Calculating Rates of Change
This activity was selected for the On the Cutting Edge Reviewed Teaching Collection
This activity has received positive reviews in a peer review process involving five review categories. The five categories included in the process are
- Scientific Accuracy
- Alignment of Learning Goals, Activities, and Assessments
- Pedagogic Effectiveness
- Robustness (usability and dependability of all components)
- Completeness of the ActivitySheet web page
For more information about the peer review process itself, please see http://serc.carleton.edu/NAGTWorkshops/review.html.
This page first made public: Jun 6, 2013
Skills and concepts that students must have mastered
How the activity is situated in the course
Content/concepts goals for this activity
Higher order thinking skills goals for this activity
Calculating rates and slopes, comparing results.
Evaluation and interpretation of results.
Other skills goals for this activity
Description and Teaching Materials
After handing out the graphs, I ask students to calculate the rate of change during a period over the past 160 thousand years using the Vostok ice core data (for both temperature and CO2). In order to orient the students, I might ask them about the length of the glacial period vs an interglacial period, or when the most rapid change occurred. The students often work in small groups or check their answers with each other. I ask them to put their answers on the board (there will be a range of answers).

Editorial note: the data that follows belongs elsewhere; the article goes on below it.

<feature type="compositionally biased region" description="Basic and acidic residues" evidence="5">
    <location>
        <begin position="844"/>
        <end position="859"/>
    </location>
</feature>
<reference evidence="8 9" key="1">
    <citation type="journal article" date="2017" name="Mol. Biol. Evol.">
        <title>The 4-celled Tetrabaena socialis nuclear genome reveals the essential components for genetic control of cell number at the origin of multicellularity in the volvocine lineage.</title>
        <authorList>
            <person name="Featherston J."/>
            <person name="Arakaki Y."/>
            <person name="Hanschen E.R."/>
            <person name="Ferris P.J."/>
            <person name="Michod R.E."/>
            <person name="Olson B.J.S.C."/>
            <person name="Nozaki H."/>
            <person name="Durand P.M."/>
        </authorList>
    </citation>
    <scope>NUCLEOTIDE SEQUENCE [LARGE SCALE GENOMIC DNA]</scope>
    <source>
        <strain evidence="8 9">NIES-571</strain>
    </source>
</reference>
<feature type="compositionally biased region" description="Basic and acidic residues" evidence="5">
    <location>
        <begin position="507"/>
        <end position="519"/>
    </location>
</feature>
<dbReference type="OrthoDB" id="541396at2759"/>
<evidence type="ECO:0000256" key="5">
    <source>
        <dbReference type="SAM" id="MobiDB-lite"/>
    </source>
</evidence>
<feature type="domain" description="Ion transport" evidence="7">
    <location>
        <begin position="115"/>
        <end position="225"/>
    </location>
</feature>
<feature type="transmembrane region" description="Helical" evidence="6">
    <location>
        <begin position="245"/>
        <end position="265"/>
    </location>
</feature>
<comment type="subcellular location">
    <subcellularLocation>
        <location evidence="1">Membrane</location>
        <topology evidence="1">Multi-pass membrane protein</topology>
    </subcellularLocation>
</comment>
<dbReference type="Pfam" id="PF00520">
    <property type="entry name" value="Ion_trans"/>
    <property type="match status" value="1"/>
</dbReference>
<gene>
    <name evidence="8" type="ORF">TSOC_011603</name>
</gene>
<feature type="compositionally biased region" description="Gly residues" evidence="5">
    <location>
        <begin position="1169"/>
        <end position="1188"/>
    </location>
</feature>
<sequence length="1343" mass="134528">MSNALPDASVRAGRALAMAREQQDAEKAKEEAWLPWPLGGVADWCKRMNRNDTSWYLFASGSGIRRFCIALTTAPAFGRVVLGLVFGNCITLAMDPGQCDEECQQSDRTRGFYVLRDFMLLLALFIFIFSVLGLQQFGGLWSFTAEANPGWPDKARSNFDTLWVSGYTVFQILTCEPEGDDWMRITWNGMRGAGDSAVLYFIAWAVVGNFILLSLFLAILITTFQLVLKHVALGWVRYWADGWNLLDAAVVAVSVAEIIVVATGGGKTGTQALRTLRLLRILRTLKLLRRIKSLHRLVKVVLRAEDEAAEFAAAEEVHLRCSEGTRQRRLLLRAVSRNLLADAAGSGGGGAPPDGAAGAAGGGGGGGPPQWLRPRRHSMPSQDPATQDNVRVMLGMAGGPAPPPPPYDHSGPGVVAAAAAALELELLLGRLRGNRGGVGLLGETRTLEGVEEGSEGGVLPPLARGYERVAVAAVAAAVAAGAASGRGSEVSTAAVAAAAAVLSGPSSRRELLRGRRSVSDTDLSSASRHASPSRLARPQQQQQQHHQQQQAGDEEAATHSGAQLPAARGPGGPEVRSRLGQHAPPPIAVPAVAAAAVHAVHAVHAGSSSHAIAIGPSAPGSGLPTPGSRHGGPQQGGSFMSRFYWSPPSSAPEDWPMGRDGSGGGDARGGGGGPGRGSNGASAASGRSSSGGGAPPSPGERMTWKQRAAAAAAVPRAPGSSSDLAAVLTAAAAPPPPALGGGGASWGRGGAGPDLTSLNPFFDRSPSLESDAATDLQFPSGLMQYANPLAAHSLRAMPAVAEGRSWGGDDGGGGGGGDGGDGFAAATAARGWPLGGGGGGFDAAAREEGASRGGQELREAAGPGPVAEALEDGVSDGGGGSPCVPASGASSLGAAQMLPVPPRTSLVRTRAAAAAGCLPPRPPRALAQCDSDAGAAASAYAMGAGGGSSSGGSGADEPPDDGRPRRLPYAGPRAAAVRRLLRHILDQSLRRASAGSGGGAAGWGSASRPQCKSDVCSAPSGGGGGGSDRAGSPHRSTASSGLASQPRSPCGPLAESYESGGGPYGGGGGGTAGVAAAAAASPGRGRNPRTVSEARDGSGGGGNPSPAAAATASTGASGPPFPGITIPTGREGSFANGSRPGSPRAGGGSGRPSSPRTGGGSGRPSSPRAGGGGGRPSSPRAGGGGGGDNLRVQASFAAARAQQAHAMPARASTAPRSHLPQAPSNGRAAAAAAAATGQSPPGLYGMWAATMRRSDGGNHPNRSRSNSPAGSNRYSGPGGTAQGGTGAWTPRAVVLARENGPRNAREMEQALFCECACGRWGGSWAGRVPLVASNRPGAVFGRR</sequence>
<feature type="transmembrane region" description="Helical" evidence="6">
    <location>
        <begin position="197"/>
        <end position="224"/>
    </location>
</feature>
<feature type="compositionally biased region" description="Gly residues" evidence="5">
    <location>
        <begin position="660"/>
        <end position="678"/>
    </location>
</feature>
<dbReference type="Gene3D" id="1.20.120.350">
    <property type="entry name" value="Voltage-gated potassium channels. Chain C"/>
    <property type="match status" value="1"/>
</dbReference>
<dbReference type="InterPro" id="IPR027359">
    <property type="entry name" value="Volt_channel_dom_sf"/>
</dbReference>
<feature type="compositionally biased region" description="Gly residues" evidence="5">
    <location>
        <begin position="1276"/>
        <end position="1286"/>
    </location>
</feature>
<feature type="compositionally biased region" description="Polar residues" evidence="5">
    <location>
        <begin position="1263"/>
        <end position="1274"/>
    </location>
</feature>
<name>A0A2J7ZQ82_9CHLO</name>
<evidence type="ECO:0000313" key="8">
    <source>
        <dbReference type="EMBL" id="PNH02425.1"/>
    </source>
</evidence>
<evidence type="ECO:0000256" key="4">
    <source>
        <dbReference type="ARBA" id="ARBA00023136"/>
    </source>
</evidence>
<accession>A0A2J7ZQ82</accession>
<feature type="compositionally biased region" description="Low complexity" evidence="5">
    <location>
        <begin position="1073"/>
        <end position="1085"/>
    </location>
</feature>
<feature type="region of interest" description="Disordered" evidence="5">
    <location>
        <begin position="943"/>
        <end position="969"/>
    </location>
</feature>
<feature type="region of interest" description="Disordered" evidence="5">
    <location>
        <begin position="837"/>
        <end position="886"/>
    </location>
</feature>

Then I ask them to do the same thing for the modern datasets. Once all the data are on the board, we compare the rates of change. Typically, students have used different units (change per 1000 years vs change per year).
The power of this activity comes from the fact that students have done all the math themselves. So when they are shocked at how different the glacial vs current rates of changes are, I can ask them if they think they made any mathematical mistakes, and since the math is relatively simple (and they can see everyone's answers), they realize that these numbers are correct and these differences in rates are real.
Student Handout in Excel (Excel 237kB May13 13)
Teaching Notes and Tips
I sometimes conduct pre-topic 'quizzes' that include similar questions (open ended). One of the goals of these quizzes is to help students realize that they don't really know the answers to these questions, so that they [hopefully] pay more attention when we do the lecture/activities.
For the question 'What evidence supports the fact that current climate change is driven by human activities?" correct responses increased from 2.5% before the activity to nearly 100% after the activity, even though the answer was not something that I explicitly ever wrote down.